Restoring Glory: Unwrapping
the Historic 1916 Courthouse
Click here to watch a time lapse video of the courthouse restoration.
1916: Palm Beach County builds a courthouse of neoclassical design, with three floors and a basement, on North Dixie Highway between Banyan and 3rd streets, West Palm Beach. Its single courtroom handles all cases for the approximately 18,000 county residents.
1927: A sister building is added 25 feet to the east.
1969: The county wraps a modern addition around the 1916- and 1927-era buildings.
1995: A new Palm Beach County Courthouse opens across Dixie Highway.
2002: Palm Beach County Commissioners vote to restore the 1916 courthouse.
Spring 2004: Hedrick Brothers Construction Company begins to demolish the 1969 addition. The construction company painstakingly salvages limestone, granite, marble, wainscot, windows, and mosaic floor tiles from the 1927 building to use in the restoration of the 1916 courthouse.
The roofs of the 1916 building and 1927 addition can be seen jutting through the 1969 “wraparound.” Hedrick Brothers’ project manager, Robin Lunsford, says his first step was to salvage materials and gut the building’s interiors: “It was an environmental nightmare – mold, asbestos, everything else. The first thing we had to do was create a clean, safe environment for the workers.”
Fall 2004: The wraparound and the 1927 addition are completely demolished.
December 2004: Hedrick Brothers Construction stops work on the restoration for a year until an agreement can be reached on the “guaranteed maximum price” to complete the project: $18,965,019.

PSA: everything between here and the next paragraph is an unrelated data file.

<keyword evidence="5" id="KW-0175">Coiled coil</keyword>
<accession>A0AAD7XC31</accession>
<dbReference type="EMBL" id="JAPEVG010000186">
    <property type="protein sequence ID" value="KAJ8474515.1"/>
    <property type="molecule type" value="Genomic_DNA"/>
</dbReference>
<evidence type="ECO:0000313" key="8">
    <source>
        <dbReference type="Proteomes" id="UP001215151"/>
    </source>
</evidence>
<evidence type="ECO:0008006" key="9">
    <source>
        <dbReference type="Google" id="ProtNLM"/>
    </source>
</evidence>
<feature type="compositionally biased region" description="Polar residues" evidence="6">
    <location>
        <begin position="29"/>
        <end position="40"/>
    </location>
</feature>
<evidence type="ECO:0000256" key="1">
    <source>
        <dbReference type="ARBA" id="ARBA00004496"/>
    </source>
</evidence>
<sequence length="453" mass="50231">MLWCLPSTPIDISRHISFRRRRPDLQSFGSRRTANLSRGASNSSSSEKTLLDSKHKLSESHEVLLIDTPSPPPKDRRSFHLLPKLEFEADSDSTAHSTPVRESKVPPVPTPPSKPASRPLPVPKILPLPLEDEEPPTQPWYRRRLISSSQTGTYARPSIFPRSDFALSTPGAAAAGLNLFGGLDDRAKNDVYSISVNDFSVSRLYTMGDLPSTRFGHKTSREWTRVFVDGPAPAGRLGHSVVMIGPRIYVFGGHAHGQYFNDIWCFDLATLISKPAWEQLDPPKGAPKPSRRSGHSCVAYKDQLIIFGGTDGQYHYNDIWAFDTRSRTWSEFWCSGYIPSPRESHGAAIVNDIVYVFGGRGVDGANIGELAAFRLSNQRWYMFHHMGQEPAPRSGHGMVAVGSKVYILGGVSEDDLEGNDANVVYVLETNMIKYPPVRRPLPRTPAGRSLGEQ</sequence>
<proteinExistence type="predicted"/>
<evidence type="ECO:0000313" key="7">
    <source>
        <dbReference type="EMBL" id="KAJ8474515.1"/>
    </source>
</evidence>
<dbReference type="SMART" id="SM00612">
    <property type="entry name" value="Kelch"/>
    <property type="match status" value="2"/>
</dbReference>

October 2005: The building is designated an historic site by Palm Beach County. Finding limestone and brick to match the exterior proved challenging. The limestone was found at its original quarry in Indiana. The original brick was cream-colored and made by drying the bricks in a kiln, a process that is no longer used. The construction team ends up staining 51,400 custom-made bricks. (67% of the bricks on the building are original.)
Summer 2006: The restoration begins to take shape, as the original columns and capitals from both 1916 and the 1927 addition (20 in all) had been stored at nearby Hillcrest Cemetery. In order to replace the columns, stone carvers and masons analyze the columns to see where each fits, then hoist the massive (as heavy as 3 tons) columns back into place.
Spring 2007: Detailed interior restoration of the building is underway. REG Architects creates a design for the courtroom based on a tour of other old courthouses built during the same period. Restoration includes the plaster ceilings and maple flooring.
December 2006: The original cornerstone is restored to the northwest corner and dedicated to Henry Flagler, who donated the land on which the courthouse rests to the county in 1914.
November 2007: The awnings, grass, walkway, and flagpole are finished. The courtroom restoration is complete, including the judge’s bench and jury box. Over the six years of the project, more than 400 workers are involved.
December 2007: Palm Beach County staff moves into offices in the historic courthouse. The installation process begins for the Richard and Pat Johnson Palm Beach County History Museum.
March 15, 2008: Grand opening of the Richard and Pat Johnson Palm Beach County History Museum.